Putting Planning Regulation in Perspective

What are the implications of this discussion for understanding relationships between planning and the housing market? Firstly, thought experiments (as well as historical experience) in which planning is absent and the market prevails show that other factors operate to constrain the rate of new land and housing development. These include the individual motivations of landowners and developers, and the high costs of transactions between actors who must negotiate around individual and collective property rights. Whilst the level of government control over property and development rights differs between jurisdictions, planning regulation is generally accepted as the most efficient mechanism for managing the problem of externalities and public goods. A form of voluntary private cooperation, and the use of legal mechanisms such as leasehold tenure and restrictive covenants, may go some way towards enabling the public good benefits of planning to be achieved in another way. But on the whole it is argued (e.g. Needham 2006) that public planning is a more effective general solution to these problems.

However, as illuminated here, the differential costs and benefits of regulation—ranging from the procedural burden through to the impact of stringent development controls—as well as the differential beneficiaries of particular regulatory settings—remain important considerations in analysing outcomes of planning intervention.

This is not to say that government intervention through a regulated land use planning system will deliver optimum certainty of outcomes either. The assumption of a wise, impartial, well-informed planner always making optimal decisions for the future is somewhat implausible. Alan Evans (2004) cites a study in which planners appeared bemused by the fact that residential development did not proceed in line with their plan but rather followed market forces:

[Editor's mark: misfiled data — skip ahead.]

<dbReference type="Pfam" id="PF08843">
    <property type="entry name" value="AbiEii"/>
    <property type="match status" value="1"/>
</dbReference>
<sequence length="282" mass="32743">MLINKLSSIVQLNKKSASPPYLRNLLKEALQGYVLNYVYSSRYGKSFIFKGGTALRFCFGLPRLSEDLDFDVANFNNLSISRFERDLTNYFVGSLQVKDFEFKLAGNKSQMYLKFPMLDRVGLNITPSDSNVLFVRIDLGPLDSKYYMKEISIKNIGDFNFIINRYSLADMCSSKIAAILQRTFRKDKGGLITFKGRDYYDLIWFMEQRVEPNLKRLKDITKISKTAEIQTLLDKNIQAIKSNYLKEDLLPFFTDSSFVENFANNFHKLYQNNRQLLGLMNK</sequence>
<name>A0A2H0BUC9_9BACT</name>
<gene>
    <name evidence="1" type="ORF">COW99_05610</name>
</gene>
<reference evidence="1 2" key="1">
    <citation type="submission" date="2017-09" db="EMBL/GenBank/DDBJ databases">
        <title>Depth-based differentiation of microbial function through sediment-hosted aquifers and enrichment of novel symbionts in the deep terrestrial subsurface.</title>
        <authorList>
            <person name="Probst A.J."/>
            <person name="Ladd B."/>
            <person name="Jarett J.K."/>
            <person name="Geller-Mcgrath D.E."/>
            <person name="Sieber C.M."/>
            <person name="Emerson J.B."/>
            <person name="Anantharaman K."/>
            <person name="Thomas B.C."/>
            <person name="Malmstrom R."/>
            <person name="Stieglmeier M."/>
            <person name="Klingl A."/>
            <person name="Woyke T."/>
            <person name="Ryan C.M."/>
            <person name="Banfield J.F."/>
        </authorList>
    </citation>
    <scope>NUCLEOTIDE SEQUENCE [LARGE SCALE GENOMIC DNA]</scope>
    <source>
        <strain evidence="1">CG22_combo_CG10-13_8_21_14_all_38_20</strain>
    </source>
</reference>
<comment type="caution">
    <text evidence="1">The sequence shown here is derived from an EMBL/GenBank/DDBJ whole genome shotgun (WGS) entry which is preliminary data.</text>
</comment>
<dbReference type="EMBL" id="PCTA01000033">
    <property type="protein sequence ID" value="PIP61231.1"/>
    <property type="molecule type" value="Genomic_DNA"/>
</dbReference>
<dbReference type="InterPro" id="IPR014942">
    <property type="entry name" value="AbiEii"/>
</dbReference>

“the planners seemed surprised that land owners, even builders, exercised

no independence but merely responded to demand.” (Evans 2004, p. 6)

The distinction between ‘need’ and ‘demand’ is a long-standing issue in assessing future housing requirements, whilst the difference between allocating land and seeing it actually built out is important in understanding and modelling the operation of the system (Bramley et al. 1995, Bramley and Watkins 2014a).

In summary, under a mixed system of government and market intervention, the individual motivations of all actors matter. Indeed the motivations of landowners and developers in particular, and their reactions to particular planning settings under different conditions, are important and under-researched. Even without planning intervention these actors would respond to the market according to their own motivations. This would not necessarily lead to the market delivering new housing supply in response to demand in a way that supports an optimal market equilibrium.

Property rights influence these motivations and decisions to a large degree. Well-defined and enforceable property rights incentivise investment in land and provide a basis for internalising many of the costs and benefits associated with development. However, the transaction costs associated with managing externalities are too high to replace systems of regulation. Further, under a fully privatised system public goods will be undersupplied. Planning intervention seeks to correct market failures arising from these problems, but the results of this intervention may lead to new forms of failure. Therefore, it is important to scrutinise the procedural costs associated with the planning system, and to examine the potential for vested interests to manipulate rules in their favour.

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